Yahoo fessed up in its latest SEC filing that it knew in 2014 that attackers were on its network and stole information from 500 million accounts.
The breach was disclosed in September and Yahoo blamed state-sponsored attackers, a claim that was challenged by some experts who instead said a criminal outfit was behind the attack and may have sold some of the data to an Eastern European government.
The SEC filing also contains a confirmation from Yahoo that Verizon’s multibillion-dollar acquisition of Yahoo’s core business could be in jeopardy, and that Verizon could seek to terminate or renegotiate the terms of the sale.
Verizon executive vice president Marni Walden said at a Wall Street Journal event 10 days ago that it was still moving forward with the acquisition, but according to the Journal, stopped short of saying that it would not put a halt to the deal if necessary.
“What we have to be careful about is what we don’t know,” Walden said. “We’re not going to jump off a cliff blindly so we need to have more information before we can determine, but strategically the deal still makes a lot of sense to us.”
Yahoo said that claims in July from hackers that 200 million account credentials were available for purchase on an underground hacker forum prompted a deeper investigation into the security of its network and a broader look at the 2014 intrusion.
“In addition, the forensic experts are currently investigating certain evidence and activity that indicates an intruder, believed to be the same state-sponsored actor responsible for the Security Incident, created cookies that could have enabled such intruder to bypass the need for a password to access certain users’ accounts or account information,” Yahoo told the SEC.
It added that on Monday, law enforcement shared evidence provided by a hacker that is allegedly legitimate Yahoo account information; Yahoo said it is investigating.
Yahoo told the SEC that the stolen information included names, email addresses, telephone numbers, dates of birth, hashed passwords and encrypted and unencrypted security questions and answers. Yahoo reaffirmed earlier statements that no payment card data or bank account information was stolen; that information, Yahoo said, was not stored on the systems that were accessed.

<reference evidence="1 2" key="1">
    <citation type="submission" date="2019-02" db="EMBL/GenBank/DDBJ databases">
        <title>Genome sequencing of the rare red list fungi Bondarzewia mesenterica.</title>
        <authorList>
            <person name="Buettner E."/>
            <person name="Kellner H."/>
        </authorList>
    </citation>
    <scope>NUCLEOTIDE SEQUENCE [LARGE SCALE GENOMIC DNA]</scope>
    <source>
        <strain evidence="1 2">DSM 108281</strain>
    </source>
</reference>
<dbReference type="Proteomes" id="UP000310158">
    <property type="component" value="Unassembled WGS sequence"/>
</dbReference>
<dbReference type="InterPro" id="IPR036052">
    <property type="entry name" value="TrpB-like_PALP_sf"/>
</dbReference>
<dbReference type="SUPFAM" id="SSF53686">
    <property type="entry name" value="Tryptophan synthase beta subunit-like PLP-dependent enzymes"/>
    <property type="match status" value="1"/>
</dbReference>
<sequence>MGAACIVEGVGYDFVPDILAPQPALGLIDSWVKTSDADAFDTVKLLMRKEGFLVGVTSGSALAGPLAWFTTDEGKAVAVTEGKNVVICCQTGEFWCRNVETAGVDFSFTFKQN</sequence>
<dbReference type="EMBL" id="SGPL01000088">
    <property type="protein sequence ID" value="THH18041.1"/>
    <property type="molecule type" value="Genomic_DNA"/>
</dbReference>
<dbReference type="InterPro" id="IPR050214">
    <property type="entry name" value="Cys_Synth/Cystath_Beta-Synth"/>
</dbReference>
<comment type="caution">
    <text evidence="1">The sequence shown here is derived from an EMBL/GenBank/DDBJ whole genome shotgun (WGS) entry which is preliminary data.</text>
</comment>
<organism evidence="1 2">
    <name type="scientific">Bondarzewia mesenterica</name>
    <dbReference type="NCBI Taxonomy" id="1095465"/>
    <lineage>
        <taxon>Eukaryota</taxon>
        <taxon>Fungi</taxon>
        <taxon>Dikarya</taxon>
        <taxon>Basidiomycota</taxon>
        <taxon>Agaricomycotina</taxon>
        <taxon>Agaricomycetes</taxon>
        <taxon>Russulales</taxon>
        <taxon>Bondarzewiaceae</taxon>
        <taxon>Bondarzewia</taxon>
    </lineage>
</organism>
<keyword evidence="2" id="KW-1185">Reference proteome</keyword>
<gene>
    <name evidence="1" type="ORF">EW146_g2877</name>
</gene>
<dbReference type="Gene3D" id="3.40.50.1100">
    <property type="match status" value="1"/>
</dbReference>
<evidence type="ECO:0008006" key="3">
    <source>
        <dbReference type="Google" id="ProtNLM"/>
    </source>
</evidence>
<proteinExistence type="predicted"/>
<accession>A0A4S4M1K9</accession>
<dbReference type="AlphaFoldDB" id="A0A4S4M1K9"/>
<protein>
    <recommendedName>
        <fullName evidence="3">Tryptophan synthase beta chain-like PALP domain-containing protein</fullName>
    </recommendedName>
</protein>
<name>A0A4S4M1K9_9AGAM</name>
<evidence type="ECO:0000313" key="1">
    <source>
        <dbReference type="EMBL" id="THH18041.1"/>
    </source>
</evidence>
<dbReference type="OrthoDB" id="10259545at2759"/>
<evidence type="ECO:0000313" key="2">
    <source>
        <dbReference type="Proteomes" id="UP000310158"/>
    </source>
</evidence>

News of the Yahoo breach surfaced at a time when large-scale password dumps were being disclosed in waves. Most of the Yahoo passwords were hashed using bcrypt, but some were secured with MD5, a long-outdated algorithm that is considered unsafe and has been deprecated in many corners.
Security company Venafi said in late September that data collected from its internal certificate reputation service indicates that Yahoo’s cryptographic practices were a mixed bag of outdated hashes and self-signed certificates, none of which are entirely secure.
Beyond simply the use of SHA1 and MD5, for example, Venafi said that it found a wildcard certificate with a five-year expiration data, much longer than the standard 12- to 18-month standard.
It added that 27 percent of certificates on external Yahoo sites were in place since January 2015 and that fewer than 3 percent were issued in the previous 90 days. Weakened certificates have been attacked in the past to redirect traffic or pose as a Yahoo site and steal credentials or intercept traffic.
Congress soon interjected and wrote a letter to CEO Marissa Mayer demanding to know why it took Yahoo two years to disclose the attack, expressing dismay that users’ data has been exposed during that period of time.
Vermont Senator Patrick Leahy called the situation “unacceptable.”
The breach, Yahoo told the SEC, has also given birth to 23 class-action lawsuits filed against the company making claims of harm and seeking damages and relief. Yahoo said it has spent $1 million in the third quarter of this year related to its breach investigation, but said the breach did not materially impact its business or cash flow for the quarter. Yahoo also admitted in its filing that it does not have cybersecurity liability insurance.